My favorite movie alltime, best romantic story I have ever seen. I never get tired of seeing this movie and never will!!! It's just an amazing love story the one every one desires to have in real life. In a modern-day nursing home, an elderly man named Duke (James Garner) begins to read a love story from his notebook to a female fellow patient (Gena Rowlands). The story begins in 1940. At a carnival in Seabrook Island, South Carolina, local country boy Noah Calhoun (Ryan Gosling) sees seventeen-year-old heiress Allie Hamilton (Rachel McAdams) for the first time and is immediately smitten. She continuously refuses his persistent advances until their well-meaning friends lure them together; they then get to know each other on a midnight walk through empty Seabrook. Noah and Allie spend an idyllic summer together. One night, a week before Allie is to leave town, she and Noah go up to an abandoned house called The Windsor Plantation. Noah tells her that he hopes to buy the house, and Allie makes him promise that the house will be white, with blue shutters, a walk-around porch, and a room that overlooks the creek so she can paint. They intend to make love for the first time, but are interrupted by Noah's friend Fin (Kevin Connolly) with the news that Allie's parents have the police out looking for her. When Allie returns home, her disapproving parents ban her from seeing Noah again. Allie fights with Noah outside and the two decide to break up. Allie immediately regrets the decision but Noah drives away. The next morning, Allie's mother reveals that they are going home that morning. Allie frantically tries to find Noah, but is forced to leave without saying good-bye. The Hamiltons then send Allie to New York, where she begins attending Sarah Lawrence College. Noah, devastated by his separation from Allie, writes her one letter a day for a year, only to get no reply as Allie's mother keeps the letters from her. Noah and Allie have no choice but to move on with their lives. Allie continues to attend school, while Noah and Fin enlist to fight in World War II. Fin is killed in battle. Allie becomes a nurse for wounded soldiers. There, she meets the wealthy Lon Hammond, Jr. (James Marsden), a well-connected young lawyer who is handsome, sophisticated, charming and comes from old Southern money. The two eventually become engaged, to the joy of Allie's parents, although Allie sees Noah's face when Lon asks her to marry him. When Noah returns home, he discovers his father has sold their home so that Noah can go ahead and buy The Windsor Plantation. While visiting Charleston to file some paper work, Noah witnesses Allie and Lon kissing at a restaurant, causing Noah to go a little crazy, convincing himself that if he fixes up the house, Allie will come back to him. While trying on her wedding dress in the 1940s, Allie is startled to read about Noah completing the house in the style section of a Raleigh newspaper and faints. She visits Noah in Seabrook and he invites her to dinner, during which Allie tells Noah about her engagement. Noah questions whether Allie's future husband is a good man and she reassures Noah that he is. Later in the evening, Noah invites Allie to come back tomorrow. In the present, it is made clear that the elderly woman is Allie suffering from dementia, which has stolen her memories and Duke is her husband. Allie does not recognize their grown children and grandchildren, who beg Duke to come home with them. He insists on staying with Allie. The next morning, Allie and Noah go rowing on a nearby lake and begin to reminisce about their summer together. As a rain storm starts Noah rows to shore, where Allie demands to know why Noah never wrote to her. After the revelation that Noah had indeed written to Allie, they share a passionate kiss, before making love into the night. The next day, Allies mother appears on Noahs doorstep, telling Allie that Lon has followed her to Seabrook after Allie's father told him about Noah. Her mother takes Allie out for a drive to show her that there had been a time in her life when she could relate to Allie's present situation. On returning to Noah's, she hands her daughter the bundle of 365 letters that Noah had written to her. When alone, Noah asks Allie what she is going to do; Allie is confused and confesses that she doesnt know. Noah asks her to just stay with him, admitting it is going to be really hard, but he is willing to go through anything because he wants to be with her. Confused as ever, Allie drives off. Allie drives to the hotel and confesses to Lon, who is angry but admits that he still loves her. He tells her that he does not want to convince his fiancée that she should be with him, but Allie tells him he does not have to, because she already knows she should be with him. The film goes back to the elderly couple, and Duke asks Allie who she chose. She soon realizes the answer herself; young Allie appears at Noah's doorstep, having left Lon at the hotel and chosen Noah. They embrace in reunion. Elderly Allie suddenly remembers her past before she and Noah/Duke joyfully spend a brief intimate moment together; after originally finding out about her illness, she had herself written their story in the notebook with the instructions for Noah to "Read this to me, and I'll come back to you." But soon Allie relapses, losing her memories of Noah yet again. She panics, and has to be sedated by the attending physician. This proves to be too difficult for Noah to watch and he breaks down. The next morning, Noah is found unconscious in bed and he is rushed to the hospital; he later returns to the nursing home's intensive care ward. He goes to Allie's room later that night, and Allie remembers again. The next morning, a nurse finds them in bed together, having both died peacefully holding each other's hands. The last scene shows a flock of birds flying away.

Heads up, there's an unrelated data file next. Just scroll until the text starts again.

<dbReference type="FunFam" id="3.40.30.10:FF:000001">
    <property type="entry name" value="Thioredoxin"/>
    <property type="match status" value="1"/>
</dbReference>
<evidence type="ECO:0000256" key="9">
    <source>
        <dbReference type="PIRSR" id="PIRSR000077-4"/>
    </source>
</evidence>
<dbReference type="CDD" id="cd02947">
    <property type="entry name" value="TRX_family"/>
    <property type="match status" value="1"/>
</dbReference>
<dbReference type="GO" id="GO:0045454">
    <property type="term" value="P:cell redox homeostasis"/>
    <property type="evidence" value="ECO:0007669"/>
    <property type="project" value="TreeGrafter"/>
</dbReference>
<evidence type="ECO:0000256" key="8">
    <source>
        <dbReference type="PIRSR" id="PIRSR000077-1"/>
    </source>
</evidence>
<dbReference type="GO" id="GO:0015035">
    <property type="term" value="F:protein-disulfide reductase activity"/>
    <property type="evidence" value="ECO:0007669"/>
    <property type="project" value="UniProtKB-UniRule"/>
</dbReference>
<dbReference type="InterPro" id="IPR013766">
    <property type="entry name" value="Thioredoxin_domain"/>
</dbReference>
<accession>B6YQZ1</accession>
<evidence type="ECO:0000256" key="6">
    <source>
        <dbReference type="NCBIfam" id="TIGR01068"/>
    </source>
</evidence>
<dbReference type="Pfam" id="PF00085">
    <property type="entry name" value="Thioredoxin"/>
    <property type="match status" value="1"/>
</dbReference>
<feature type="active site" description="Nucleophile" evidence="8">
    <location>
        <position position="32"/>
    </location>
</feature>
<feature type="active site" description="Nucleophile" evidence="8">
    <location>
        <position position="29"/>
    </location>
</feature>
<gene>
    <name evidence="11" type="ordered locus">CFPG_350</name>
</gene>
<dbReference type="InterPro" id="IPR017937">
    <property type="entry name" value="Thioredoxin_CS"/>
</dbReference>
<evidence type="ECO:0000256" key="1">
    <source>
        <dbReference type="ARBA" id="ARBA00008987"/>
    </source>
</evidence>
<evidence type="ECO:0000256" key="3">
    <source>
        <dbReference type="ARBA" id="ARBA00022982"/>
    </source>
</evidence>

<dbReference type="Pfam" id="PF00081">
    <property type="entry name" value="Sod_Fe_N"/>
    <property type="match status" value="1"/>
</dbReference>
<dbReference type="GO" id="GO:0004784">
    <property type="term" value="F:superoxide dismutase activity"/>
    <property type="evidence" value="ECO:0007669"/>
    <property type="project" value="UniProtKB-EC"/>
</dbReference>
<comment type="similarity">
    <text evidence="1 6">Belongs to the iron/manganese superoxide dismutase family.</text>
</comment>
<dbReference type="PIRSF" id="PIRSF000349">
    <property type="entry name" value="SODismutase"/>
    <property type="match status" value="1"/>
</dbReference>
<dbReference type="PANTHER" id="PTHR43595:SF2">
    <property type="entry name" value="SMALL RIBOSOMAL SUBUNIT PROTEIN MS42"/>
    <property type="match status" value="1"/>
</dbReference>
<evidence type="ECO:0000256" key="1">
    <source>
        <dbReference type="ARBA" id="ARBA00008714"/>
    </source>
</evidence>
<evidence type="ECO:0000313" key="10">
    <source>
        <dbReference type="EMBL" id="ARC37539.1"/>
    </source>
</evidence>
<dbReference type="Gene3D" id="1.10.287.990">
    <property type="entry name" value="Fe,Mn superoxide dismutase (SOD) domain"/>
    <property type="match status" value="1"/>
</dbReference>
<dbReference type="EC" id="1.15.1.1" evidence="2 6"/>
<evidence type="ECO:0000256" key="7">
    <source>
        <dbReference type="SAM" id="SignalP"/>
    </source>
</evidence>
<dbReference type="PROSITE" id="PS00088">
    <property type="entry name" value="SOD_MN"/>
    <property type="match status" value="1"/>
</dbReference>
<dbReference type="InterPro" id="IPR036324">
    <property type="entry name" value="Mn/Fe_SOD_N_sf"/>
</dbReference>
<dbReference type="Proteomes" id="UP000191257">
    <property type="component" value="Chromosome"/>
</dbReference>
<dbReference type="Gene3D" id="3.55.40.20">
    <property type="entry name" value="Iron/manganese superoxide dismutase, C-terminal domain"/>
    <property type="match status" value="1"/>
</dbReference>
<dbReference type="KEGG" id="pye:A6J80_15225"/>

The Karate Kid The Karate Kid PG
Perfect movie about the courage and the ability to reach every goal no matter what obstacle comes in your way, truly a great movie! The new kid in a California town befriends his building's handyman, who trains him in the fine craft of martial arts. Eventually, he grows to become a local champion and wins over the girl of his dreams.